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Breath: A Lifetime in the Rhythm of an Iron Lung
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July 2016: Biography Memoir > Breath: A Lifetime in the Rhythm of an Iron Lung by Martha Mason - 3 stars

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Ellen | 2282 comments In September of 1948, 13-year-old Gaston Mason died from polio after a very short illness. Within a week, his 11-year-old sister Martha would be diagnosed with the same disease and would spend the next sixty-one years in an iron lung. Martha's parents were determined that they would not lose their remaining child and the spent the rest of their lives caring for their daughter. After a year in the hospital, Martha was able to return home to the family's small house in Lattimore, NC. Her "big yellow tube" did not keep Martha from friendships, small parties, and even high school and college. With some major adjustments to their home life, the Masons helped Martha to achieve all of her goals, including graduation from Wake Forest University summa cum laude and with a Phi Beta Kappa honor society key. Martha had always dreamed of being a writer and she was able to pursue that career doing featured interviews over the telephone. As technology advanced through Martha's lifetime, she was able to 'write' her own stories with the aid of a speech recognition computer which, thankfully, gave her mother a much needed break from writing for Martha ever since she was in elementary school. This devoted family helped Martha to do everything she wanted, and even after the deaths of her parents, Martha was fortunate to have care givers that continued the same level of attentiveness.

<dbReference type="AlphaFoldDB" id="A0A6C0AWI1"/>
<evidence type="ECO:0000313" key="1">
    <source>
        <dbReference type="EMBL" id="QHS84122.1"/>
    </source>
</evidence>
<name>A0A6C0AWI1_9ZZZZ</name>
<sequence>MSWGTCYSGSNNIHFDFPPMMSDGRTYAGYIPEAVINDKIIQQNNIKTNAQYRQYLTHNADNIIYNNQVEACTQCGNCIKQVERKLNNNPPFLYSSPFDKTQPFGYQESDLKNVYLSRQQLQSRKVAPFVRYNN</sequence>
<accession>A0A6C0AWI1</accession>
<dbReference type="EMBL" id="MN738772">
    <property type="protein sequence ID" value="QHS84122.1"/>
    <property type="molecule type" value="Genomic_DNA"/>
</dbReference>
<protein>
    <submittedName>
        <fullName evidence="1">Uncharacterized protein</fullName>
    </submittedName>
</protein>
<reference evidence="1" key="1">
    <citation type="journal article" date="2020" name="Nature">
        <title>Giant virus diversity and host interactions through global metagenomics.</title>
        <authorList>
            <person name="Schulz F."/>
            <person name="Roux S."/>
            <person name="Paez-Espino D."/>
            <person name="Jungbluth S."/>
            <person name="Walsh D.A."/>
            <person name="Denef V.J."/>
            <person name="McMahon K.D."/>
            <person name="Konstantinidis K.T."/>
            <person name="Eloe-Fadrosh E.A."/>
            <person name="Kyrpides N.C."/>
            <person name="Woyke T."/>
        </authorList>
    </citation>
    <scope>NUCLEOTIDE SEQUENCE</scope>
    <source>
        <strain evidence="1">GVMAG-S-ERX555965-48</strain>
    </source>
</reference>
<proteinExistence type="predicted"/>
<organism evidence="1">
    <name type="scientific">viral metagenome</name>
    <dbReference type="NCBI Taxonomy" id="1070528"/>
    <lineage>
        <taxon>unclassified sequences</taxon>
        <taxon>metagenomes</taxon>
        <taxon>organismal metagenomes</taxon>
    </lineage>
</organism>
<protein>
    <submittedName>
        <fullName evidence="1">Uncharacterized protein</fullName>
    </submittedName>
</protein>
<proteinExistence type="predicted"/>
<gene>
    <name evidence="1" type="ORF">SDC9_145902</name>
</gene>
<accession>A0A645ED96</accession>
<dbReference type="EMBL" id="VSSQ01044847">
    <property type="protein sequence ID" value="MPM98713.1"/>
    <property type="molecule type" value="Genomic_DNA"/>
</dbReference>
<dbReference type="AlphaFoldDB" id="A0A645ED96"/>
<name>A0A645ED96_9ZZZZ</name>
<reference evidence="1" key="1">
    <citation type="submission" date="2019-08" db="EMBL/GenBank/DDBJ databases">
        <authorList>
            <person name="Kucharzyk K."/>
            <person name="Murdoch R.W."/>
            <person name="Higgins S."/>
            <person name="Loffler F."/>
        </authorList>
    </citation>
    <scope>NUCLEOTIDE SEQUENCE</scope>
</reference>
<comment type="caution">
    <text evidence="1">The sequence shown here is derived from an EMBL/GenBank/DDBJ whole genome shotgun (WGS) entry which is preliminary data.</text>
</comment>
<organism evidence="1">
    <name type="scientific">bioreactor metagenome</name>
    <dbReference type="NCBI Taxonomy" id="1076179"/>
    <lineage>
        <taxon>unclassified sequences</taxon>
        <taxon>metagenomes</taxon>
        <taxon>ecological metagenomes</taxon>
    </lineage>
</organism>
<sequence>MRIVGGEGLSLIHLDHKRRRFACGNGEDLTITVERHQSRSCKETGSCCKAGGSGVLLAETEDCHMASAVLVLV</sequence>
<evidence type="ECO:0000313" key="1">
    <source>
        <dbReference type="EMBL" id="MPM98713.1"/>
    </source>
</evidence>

Martha is definitely an inspirational woman who overcame astouding physical disabilities to live a full and happy life. Her spirit was never broken and she seemed to take every day as a blessing. I hate to sound cynical, but I can't fathom how anyone could always, always, be so cheery. For her sake, I hope everything was exactly as she said it was in her memoir. Either way, she was an amazing woman.


message 2: by Anita (new)

Anita Pomerantz | 6671 comments Wow, this one sounds incredible. I just don't know how people like this stay optimistic. It's so impressive.

A 17 year old in our community sustained a spinal injury, and he is now quadriplegic. My son knew him (but not well) as did many boys in the area - - and they have really rallied around him. He is now back in school and certainly very impressive in his efforts to recover (which have been very difficult). It's just so hard, and yet he and his family stay upbeat and moving forward. This child was an artist and loved cooking - - both things that really rely on your hands - - just devastating.

I hope I would have the strength. I'm not sure if I actually would.


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